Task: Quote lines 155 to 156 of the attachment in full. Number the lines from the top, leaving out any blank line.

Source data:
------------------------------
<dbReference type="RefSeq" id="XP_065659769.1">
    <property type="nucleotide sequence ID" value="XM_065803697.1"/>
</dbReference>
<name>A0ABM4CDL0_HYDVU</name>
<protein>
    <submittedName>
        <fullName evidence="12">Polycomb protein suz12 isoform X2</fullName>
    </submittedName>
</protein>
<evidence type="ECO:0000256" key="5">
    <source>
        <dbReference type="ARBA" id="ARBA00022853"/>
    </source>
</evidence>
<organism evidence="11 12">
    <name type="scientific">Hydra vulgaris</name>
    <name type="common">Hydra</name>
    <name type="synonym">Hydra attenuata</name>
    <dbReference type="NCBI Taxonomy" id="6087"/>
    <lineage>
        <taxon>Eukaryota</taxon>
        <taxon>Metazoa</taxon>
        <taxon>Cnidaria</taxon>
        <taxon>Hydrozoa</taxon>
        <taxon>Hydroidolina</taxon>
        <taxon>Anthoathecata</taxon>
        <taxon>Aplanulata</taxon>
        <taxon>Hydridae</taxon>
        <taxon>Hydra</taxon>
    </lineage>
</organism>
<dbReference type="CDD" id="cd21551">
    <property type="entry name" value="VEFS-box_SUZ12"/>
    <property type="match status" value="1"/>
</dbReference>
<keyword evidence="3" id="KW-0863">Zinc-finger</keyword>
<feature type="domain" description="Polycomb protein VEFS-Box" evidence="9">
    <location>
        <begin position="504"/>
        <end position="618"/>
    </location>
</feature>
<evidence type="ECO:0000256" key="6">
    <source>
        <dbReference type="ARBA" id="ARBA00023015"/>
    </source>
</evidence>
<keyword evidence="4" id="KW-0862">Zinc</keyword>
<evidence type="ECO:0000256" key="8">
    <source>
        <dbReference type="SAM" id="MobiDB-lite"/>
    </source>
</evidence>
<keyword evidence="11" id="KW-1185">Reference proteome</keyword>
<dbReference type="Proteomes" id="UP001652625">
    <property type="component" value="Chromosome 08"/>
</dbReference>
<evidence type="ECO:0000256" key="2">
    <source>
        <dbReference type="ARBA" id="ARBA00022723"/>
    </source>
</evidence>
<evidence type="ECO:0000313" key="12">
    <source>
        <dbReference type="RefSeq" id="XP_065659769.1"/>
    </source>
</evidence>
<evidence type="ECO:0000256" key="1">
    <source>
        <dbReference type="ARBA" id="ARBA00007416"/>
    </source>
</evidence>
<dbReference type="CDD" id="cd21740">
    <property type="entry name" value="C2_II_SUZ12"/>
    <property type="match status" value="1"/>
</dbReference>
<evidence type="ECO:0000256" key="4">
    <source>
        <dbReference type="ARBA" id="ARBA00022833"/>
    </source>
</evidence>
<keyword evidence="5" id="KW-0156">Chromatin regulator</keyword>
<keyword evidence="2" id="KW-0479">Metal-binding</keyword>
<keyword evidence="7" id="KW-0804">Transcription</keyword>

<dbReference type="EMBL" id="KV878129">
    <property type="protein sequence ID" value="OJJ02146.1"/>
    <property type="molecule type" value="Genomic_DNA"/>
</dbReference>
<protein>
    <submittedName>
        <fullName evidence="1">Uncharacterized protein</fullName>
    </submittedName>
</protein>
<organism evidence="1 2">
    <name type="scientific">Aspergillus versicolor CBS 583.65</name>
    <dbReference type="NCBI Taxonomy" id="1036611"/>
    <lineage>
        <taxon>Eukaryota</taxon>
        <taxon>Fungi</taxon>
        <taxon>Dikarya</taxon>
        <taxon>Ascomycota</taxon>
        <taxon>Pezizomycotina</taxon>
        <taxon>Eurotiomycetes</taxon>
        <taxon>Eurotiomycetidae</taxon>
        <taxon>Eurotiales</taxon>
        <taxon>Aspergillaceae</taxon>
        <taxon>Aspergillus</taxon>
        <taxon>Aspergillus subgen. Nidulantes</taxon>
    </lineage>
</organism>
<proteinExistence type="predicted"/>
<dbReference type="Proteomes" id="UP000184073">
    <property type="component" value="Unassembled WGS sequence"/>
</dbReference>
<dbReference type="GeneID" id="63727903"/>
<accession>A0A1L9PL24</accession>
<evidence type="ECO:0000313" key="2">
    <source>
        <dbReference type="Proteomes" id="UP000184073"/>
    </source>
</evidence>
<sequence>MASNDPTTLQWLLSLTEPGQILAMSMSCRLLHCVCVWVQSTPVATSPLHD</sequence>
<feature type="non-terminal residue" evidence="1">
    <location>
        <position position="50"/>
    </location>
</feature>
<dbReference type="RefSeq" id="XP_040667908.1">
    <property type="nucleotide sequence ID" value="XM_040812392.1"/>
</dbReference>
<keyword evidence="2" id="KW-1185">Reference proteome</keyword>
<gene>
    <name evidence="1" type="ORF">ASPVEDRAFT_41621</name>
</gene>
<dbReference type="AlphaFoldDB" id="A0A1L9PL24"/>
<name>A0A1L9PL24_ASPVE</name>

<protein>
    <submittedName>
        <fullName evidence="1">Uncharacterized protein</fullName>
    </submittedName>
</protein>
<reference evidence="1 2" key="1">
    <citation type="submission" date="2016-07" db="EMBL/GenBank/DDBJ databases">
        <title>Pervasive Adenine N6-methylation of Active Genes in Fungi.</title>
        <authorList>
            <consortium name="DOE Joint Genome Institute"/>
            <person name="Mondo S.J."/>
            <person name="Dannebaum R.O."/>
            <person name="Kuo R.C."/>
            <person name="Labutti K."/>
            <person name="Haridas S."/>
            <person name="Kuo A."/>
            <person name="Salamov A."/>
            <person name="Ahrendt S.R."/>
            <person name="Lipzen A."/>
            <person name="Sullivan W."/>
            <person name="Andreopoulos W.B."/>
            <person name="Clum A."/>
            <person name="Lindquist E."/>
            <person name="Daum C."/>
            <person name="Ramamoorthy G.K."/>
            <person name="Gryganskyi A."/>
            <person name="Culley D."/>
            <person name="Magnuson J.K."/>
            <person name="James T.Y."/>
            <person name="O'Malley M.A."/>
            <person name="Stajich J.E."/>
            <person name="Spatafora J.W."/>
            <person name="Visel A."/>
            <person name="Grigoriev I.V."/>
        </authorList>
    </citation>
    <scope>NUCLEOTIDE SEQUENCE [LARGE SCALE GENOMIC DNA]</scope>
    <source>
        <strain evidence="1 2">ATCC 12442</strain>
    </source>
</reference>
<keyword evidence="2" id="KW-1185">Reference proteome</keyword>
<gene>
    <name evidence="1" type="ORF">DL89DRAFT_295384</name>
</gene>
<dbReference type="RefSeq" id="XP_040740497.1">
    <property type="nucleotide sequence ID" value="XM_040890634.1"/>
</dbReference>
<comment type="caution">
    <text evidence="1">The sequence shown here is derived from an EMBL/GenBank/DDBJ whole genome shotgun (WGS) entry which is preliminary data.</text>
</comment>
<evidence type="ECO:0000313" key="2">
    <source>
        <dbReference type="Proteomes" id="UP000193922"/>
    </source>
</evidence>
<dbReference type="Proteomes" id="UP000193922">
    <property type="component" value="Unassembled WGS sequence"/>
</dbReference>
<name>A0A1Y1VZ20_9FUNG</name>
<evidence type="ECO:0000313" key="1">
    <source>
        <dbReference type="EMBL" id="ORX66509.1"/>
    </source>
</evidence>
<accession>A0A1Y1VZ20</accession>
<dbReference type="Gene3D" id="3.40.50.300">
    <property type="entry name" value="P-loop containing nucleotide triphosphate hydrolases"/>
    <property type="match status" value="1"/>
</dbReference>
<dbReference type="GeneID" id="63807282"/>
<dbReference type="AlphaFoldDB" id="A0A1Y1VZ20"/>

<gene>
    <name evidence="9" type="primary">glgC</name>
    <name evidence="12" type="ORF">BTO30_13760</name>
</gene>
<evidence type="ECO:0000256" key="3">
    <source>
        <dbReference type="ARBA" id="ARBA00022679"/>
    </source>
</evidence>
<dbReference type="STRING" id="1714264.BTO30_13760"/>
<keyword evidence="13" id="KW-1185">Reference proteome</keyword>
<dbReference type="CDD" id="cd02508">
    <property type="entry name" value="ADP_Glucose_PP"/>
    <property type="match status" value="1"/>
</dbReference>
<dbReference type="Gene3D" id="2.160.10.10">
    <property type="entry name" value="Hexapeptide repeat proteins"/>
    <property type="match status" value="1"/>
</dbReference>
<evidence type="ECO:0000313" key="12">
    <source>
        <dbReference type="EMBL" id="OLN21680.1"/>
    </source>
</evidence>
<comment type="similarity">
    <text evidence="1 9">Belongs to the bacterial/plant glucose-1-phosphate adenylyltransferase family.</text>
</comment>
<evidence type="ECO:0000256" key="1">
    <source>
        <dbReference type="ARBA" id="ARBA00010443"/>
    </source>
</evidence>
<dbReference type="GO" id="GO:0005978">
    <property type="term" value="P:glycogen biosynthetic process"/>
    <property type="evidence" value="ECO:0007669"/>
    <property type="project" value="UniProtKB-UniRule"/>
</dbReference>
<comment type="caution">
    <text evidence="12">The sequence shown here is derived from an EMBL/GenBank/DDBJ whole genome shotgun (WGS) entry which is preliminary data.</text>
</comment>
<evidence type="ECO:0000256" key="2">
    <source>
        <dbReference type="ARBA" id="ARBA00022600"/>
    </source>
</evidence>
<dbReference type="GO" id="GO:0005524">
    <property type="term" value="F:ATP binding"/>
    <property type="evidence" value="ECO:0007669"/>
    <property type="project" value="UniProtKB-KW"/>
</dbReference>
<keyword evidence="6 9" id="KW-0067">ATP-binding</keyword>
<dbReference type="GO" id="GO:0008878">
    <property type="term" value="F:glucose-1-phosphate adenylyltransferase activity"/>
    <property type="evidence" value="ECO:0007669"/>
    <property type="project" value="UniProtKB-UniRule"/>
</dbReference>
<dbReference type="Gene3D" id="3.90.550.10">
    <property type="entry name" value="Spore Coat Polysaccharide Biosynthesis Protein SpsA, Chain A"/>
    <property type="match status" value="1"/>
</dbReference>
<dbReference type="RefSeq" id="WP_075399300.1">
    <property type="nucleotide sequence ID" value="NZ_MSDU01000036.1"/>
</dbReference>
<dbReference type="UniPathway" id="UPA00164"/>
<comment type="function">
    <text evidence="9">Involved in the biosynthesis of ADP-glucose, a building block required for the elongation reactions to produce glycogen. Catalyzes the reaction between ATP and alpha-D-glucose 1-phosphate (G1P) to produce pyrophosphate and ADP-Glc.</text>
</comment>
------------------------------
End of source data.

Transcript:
            <person name="Lipzen A."/>
            <person name="Sullivan W."/>